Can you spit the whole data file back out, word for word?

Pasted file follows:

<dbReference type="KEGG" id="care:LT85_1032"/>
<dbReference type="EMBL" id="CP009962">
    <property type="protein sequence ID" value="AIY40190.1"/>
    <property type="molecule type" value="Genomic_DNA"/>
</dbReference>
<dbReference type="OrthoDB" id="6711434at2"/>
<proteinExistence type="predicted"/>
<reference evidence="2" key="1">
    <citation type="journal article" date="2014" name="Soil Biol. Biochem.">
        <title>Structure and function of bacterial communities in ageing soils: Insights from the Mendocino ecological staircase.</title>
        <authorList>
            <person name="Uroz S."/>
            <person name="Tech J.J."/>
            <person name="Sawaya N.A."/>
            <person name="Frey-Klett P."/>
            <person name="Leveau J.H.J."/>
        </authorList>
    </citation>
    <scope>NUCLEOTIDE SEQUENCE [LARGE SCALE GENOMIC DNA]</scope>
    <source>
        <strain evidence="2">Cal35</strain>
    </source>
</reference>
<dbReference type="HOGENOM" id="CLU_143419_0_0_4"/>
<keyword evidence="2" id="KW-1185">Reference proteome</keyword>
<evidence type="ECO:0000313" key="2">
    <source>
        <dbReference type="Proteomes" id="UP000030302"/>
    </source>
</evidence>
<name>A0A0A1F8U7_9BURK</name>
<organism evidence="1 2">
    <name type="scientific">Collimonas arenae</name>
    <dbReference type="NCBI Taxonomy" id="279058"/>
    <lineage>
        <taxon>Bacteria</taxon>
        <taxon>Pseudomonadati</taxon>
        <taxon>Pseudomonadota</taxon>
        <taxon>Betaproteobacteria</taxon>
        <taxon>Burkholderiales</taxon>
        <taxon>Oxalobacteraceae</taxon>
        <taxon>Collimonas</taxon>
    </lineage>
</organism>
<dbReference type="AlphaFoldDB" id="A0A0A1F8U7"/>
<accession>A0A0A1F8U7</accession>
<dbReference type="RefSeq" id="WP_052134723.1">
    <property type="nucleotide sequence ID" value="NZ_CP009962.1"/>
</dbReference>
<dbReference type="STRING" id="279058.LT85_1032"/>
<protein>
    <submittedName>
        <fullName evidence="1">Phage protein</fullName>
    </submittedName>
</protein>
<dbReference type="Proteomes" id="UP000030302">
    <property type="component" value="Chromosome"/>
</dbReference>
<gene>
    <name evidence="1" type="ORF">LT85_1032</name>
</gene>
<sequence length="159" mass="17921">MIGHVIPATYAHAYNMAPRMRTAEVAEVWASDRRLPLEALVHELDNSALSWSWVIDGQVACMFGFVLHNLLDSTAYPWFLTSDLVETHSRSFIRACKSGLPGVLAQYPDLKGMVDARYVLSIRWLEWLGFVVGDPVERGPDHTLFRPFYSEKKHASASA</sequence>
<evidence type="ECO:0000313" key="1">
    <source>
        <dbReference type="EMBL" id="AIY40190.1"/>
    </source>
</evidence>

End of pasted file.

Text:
<dbReference type="KEGG" id="care:LT85_1032"/>
<dbReference type="EMBL" id="CP009962">
    <property type="protein sequence ID" value="AIY40190.1"/>
    <property type="molecule type" value="Genomic_DNA"/>
</dbReference>
<dbReference type="OrthoDB" id="6711434at2"/>
<proteinExistence type="predicted"/>
<reference evidence="2" key="1">
    <citation type="journal article" date="2014" name="Soil Biol. Biochem.">
        <title>Structure and function of bacterial communities in ageing soils: Insights from the Mendocino ecological staircase.</title>
        <authorList>
            <person name="Uroz S."/>
            <person name="Tech J.J."/>
            <person name="Sawaya N.A."/>
            <person name="Frey-Klett P."/>
            <person name="Leveau J.H.J."/>
        </authorList>
    </citation>
    <scope>NUCLEOTIDE SEQUENCE [LARGE SCALE GENOMIC DNA]</scope>
    <source>
        <strain evidence="2">Cal35</strain>
    </source>
</reference>
<dbReference type="HOGENOM" id="CLU_143419_0_0_4"/>
<keyword evidence="2" id="KW-1185">Reference proteome</keyword>
<evidence type="ECO:0000313" key="2">
    <source>
        <dbReference type="Proteomes" id="UP000030302"/>
    </source>
</evidence>
<name>A0A0A1F8U7_9BURK</name>
<organism evidence="1 2">
    <name type="scientific">Collimonas arenae</name>
    <dbReference type="NCBI Taxonomy" id="279058"/>
    <lineage>
        <taxon>Bacteria</taxon>
        <taxon>Pseudomonadati</taxon>
        <taxon>Pseudomonadota</taxon>
        <taxon>Betaproteobacteria</taxon>
        <taxon>Burkholderiales</taxon>
        <taxon>Oxalobacteraceae</taxon>
        <taxon>Collimonas</taxon>
    </lineage>
</organism>
<dbReference type="AlphaFoldDB" id="A0A0A1F8U7"/>
<accession>A0A0A1F8U7</accession>
<dbReference type="RefSeq" id="WP_052134723.1">
    <property type="nucleotide sequence ID" value="NZ_CP009962.1"/>
</dbReference>
<dbReference type="STRING" id="279058.LT85_1032"/>
<protein>
    <submittedName>
        <fullName evidence="1">Phage protein</fullName>
    </submittedName>
</protein>
<dbReference type="Proteomes" id="UP000030302">
    <property type="component" value="Chromosome"/>
</dbReference>
<gene>
    <name evidence="1" type="ORF">LT85_1032</name>
</gene>
<sequence length="159" mass="17921">MIGHVIPATYAHAYNMAPRMRTAEVAEVWASDRRLPLEALVHELDNSALSWSWVIDGQVACMFGFVLHNLLDSTAYPWFLTSDLVETHSRSFIRACKSGLPGVLAQYPDLKGMVDARYVLSIRWLEWLGFVVGDPVERGPDHTLFRPFYSEKKHASASA</sequence>
<evidence type="ECO:0000313" key="1">
    <source>
        <dbReference type="EMBL" id="AIY40190.1"/>
    </source>
</evidence>